This number is comparable to the reported deaths in 2020 and 2021 and higher than in 2022, when no deaths were detected. “There have only two documented deaths so far in 2023, but that good news is tempered by the fact that two-thirds of all right whale deaths go undetected, and we continue to see elevated numbers of human-caused injuries,” said Hamilton. “Our goal is to reduce the threats these animals face until there are zero deaths and no serious injuries.”

Human Impacts

To date, New England Aquarium analysis has detected 32 human-caused injuries to right whales in 2023, including six fishing gear entanglements with attached gear, 24 entanglement injuries with no attached gear, and two vessel strikes. NOAA Fisheries, which has been documenting right whale injuries and deaths as part of an Unusual Mortality Event that began in 2017, implicates human-caused factors, including entanglement in fishing gear and vessel strikes, in 21 of the 36 deaths documented from 2017-2023. The impacts of these injuries from fishing gear entanglements and vessel strikes are delayed when calculating the species’ population size, scientists noted.

According to scientists at the New England Aquarium’s Anderson Cabot Center for Ocean Life, 86 percent of right whales have been entangled at least once, and many have endured multiple entanglements. This year, of the six whales seen entangled, two can be attributed to the same whale—Catalog #4545, who, when last sighted in the Gulf of St. Lawrence, was dragging two separate sets of fishing gear from two entanglements.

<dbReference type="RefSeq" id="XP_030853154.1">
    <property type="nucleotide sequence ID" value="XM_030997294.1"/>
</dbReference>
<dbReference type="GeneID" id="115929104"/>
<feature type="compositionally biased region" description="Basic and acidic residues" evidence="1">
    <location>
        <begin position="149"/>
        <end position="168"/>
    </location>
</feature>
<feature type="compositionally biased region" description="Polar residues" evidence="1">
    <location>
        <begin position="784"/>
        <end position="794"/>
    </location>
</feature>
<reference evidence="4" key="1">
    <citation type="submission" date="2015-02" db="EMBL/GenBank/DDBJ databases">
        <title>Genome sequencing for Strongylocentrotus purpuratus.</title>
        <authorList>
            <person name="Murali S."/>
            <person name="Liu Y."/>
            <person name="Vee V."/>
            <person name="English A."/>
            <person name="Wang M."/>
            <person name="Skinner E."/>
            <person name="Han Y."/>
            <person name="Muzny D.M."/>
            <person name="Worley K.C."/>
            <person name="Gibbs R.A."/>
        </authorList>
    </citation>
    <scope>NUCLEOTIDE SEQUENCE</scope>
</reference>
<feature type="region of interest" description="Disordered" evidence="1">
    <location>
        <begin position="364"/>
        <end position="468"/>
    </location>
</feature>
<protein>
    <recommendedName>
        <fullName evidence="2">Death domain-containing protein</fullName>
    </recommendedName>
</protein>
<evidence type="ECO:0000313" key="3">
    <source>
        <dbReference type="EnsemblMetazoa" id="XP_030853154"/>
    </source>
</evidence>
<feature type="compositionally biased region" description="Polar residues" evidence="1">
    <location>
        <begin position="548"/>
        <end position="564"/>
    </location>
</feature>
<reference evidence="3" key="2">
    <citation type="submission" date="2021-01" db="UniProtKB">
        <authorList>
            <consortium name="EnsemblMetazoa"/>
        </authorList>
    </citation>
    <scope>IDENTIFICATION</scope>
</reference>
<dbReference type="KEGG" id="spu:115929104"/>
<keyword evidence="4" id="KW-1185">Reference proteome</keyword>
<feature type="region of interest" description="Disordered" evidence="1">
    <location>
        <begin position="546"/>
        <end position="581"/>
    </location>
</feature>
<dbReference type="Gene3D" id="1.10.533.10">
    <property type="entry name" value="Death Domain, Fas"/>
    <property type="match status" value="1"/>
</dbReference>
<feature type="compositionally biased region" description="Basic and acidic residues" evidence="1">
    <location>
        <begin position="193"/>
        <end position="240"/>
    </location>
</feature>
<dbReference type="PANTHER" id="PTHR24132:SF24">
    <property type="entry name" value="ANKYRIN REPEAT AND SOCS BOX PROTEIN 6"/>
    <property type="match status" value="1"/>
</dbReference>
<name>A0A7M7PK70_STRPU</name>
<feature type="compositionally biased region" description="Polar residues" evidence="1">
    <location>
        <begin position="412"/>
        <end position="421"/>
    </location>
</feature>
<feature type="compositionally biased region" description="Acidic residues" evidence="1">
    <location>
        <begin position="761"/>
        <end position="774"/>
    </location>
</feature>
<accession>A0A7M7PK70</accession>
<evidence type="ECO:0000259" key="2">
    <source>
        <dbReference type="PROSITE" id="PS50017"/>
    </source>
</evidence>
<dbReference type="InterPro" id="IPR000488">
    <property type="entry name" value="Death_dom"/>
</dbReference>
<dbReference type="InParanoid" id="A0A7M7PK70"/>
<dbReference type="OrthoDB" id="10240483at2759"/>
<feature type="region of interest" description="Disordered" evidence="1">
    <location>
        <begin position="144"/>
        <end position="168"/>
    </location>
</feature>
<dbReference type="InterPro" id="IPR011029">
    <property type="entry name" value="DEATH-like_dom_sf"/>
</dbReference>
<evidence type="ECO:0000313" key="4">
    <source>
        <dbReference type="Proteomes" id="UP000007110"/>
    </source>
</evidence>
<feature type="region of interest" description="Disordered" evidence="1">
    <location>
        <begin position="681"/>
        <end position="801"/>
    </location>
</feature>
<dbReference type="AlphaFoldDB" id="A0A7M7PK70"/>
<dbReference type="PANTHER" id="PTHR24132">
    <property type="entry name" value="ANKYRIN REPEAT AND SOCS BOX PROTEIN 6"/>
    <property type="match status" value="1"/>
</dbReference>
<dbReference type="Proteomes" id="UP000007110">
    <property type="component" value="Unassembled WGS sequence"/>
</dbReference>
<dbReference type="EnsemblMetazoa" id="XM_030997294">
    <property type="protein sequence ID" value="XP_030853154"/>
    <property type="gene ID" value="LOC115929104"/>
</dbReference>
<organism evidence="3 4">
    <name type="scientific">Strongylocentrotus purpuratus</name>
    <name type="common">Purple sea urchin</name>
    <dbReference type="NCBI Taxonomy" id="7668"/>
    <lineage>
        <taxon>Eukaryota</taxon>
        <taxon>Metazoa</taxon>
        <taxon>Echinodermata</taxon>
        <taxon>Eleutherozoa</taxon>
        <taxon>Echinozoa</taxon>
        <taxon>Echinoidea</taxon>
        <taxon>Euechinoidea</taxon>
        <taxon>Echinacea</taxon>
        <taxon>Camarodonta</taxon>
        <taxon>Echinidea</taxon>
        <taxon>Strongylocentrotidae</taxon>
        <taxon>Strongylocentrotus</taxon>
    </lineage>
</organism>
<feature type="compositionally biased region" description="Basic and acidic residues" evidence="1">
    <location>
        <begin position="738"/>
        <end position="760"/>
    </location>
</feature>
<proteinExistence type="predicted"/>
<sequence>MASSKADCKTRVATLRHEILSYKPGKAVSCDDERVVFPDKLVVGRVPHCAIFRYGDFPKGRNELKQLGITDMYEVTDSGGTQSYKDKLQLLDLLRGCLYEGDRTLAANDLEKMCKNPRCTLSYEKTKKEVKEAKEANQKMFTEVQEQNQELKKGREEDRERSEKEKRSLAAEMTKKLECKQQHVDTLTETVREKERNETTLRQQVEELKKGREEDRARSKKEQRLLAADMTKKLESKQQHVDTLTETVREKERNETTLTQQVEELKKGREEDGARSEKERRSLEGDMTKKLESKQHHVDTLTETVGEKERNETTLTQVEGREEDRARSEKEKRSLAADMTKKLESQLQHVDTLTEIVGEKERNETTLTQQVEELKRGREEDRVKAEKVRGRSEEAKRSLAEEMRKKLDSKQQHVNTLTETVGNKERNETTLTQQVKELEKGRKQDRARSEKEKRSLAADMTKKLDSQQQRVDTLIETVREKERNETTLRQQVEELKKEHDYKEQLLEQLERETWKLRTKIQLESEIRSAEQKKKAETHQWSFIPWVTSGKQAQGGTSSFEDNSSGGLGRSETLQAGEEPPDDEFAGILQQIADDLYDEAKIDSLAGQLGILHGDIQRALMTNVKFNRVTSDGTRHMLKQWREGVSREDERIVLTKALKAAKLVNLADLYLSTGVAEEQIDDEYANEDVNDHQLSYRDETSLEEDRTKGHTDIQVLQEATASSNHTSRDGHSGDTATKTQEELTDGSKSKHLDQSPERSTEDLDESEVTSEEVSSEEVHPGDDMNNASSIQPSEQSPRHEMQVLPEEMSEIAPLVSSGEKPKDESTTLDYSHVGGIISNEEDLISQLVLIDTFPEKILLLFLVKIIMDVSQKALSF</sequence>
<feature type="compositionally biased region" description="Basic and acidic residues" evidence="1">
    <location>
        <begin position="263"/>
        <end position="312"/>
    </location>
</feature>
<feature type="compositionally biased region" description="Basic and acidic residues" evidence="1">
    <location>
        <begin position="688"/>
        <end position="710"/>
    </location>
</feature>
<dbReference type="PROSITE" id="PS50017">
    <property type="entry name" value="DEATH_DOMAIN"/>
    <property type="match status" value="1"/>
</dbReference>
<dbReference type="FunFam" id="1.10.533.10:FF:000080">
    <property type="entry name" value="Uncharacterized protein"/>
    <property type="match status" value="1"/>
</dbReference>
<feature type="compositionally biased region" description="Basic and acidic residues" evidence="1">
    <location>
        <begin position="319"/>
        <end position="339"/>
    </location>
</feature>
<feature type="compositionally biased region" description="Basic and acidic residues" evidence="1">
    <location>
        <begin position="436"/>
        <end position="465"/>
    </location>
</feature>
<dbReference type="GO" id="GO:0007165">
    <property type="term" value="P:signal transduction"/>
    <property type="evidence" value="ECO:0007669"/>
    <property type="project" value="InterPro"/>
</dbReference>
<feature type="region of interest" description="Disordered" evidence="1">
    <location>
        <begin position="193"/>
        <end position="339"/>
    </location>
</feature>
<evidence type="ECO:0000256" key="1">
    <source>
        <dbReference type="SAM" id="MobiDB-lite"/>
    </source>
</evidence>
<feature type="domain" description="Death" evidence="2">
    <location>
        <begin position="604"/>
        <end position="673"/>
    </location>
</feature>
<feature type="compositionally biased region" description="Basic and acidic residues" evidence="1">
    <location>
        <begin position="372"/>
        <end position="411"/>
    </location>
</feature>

Efforts to protect North Atlantic right whales have involved conservationists, scientists, government agencies, and the fishing and shipping industries from both the United States and Canada. However, vessel strikes and entanglements continue to occur in both countries, with an increasing prevalence of entanglements, even with management measures in place. Advances in ropeless or “on-demand” fishing technology show promise, though widespread implementation will require significant financial support to escalate the manufacturing of the gear and provide training and support for the fishing industry to adapt. The National Oceanic and Atmospheric Administration (NOAA) has also been working to develop vessel speed restrictions that better protect North Atlantic right whales while ensuring both the species and economy thrive.